U.S. Supreme Court Justice Clarence Thomas has previously come under the microscope for allegations of sexual misconduct. However, in the wake of the #MeToo movement, more women have come forward with similar accusations, and new evidence suggests that Thomas lied about his behavior to secure his position on the Supreme Court.
Thomas was, of course, famously accused by Anita Hill in 1991. However, on the day that Donald Trump’s Access Hollywood tape hit the presses, another female employee, Moira Smith, said the Supreme Court Justice groped her in 1999. The National Law Journal reported on Smith's allegation, but it seemed to have been lost in the media frenzy surrounding the 2016 election.
As Jill Abramson of New York Magazine notes, the relative silence surrounding the multiple allegations against Thomas are particularly alarming given his office’s influence over women’s rights. “His worldview, with its consistent objectification of women, is the one that’s shaping the contours of what’s possible for women in America today, more than that of just about any man alive, save for his fellow justices,” she writes. According to Abramson, there were “four women who wanted to testify, or would have if subpoenaed, to corroborate aspects of Hill’s story. My new reporting shows that there is at least one more who didn’t come forward. Their “Me Too” voices were silenced.”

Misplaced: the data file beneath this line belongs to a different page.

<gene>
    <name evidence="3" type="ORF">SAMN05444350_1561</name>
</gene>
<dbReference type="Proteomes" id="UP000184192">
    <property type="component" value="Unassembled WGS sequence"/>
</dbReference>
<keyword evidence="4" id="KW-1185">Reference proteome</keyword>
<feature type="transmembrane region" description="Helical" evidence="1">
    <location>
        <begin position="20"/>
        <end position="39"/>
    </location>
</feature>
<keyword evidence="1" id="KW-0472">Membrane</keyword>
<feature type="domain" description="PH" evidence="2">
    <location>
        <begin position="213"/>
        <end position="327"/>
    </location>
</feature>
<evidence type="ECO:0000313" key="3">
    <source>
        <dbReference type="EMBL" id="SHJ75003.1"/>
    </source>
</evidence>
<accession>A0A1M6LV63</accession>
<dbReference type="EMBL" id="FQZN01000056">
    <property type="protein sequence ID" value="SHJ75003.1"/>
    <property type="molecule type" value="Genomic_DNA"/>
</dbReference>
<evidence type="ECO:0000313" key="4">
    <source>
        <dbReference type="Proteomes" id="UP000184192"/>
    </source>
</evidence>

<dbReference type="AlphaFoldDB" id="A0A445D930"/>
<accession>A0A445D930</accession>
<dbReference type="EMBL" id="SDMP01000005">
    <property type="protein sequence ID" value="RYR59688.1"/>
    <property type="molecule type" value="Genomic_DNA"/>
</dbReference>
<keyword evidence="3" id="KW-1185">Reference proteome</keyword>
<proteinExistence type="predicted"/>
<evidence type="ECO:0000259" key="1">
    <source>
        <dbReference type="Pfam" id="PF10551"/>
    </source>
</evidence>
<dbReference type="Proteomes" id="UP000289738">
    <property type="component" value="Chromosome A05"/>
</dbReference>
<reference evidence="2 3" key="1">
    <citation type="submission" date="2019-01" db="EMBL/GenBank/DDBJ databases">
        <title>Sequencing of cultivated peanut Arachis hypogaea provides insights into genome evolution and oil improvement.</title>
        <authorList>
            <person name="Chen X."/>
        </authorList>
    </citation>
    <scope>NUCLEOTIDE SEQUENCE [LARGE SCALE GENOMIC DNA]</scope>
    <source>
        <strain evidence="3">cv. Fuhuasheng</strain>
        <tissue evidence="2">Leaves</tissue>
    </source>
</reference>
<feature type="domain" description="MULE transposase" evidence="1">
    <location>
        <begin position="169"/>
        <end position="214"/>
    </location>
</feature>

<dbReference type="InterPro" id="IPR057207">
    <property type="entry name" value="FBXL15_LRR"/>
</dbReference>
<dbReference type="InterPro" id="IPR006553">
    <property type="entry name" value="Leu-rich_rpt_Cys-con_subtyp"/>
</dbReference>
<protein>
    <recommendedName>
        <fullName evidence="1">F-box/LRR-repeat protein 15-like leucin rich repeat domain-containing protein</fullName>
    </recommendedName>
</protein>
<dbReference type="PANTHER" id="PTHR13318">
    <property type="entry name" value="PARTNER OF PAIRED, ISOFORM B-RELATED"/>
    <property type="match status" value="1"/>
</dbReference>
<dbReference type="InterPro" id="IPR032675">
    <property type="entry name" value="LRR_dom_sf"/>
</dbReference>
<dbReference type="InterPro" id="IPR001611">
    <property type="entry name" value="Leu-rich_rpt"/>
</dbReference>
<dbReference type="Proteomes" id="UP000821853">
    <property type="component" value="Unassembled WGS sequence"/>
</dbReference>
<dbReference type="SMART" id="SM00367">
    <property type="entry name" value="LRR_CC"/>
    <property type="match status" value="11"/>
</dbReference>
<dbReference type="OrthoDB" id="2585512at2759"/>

In her piece, Abramson raises the inevitable question of impeachment, and not just for doing things like allegedly talking about porn with female colleagues, but also for “the lies he told, repeatedly and under oath” denying the accusations. Abramson, who has a lengthy history reporting on the Anita Hill case for a book she co-authored on the subject, claims there were “three other women who had experiences with Thomas at the EEOC that were similar to Hill’s, and four people who knew about his keen interest in porn but were never heard from publicly. The evidence that Thomas had perjured himself during the hearing was overwhelming.”
One of the women who was never called to testify in the Hill case was Angela Wright. She alleged that Thomas had told her he found the hair on her legs sexy and made comments about her breasts. According to Abramson, Wright’s testimony would have been some of the most damning and may have cost Thomas his nomination to the Supreme Court. But perhaps it’s not the number buried accusations against him that are the most troubling, but, should the allegations be true, how a man like Thomas may affect policy as it relates to women.
In 2013, he cast the deciding fifth vote in Vance v. Ball State University that narrowed the definition of who counts as a supervisor in cases of workplace harassment, which “let a lot of people off the hook,” as Abramson puts it.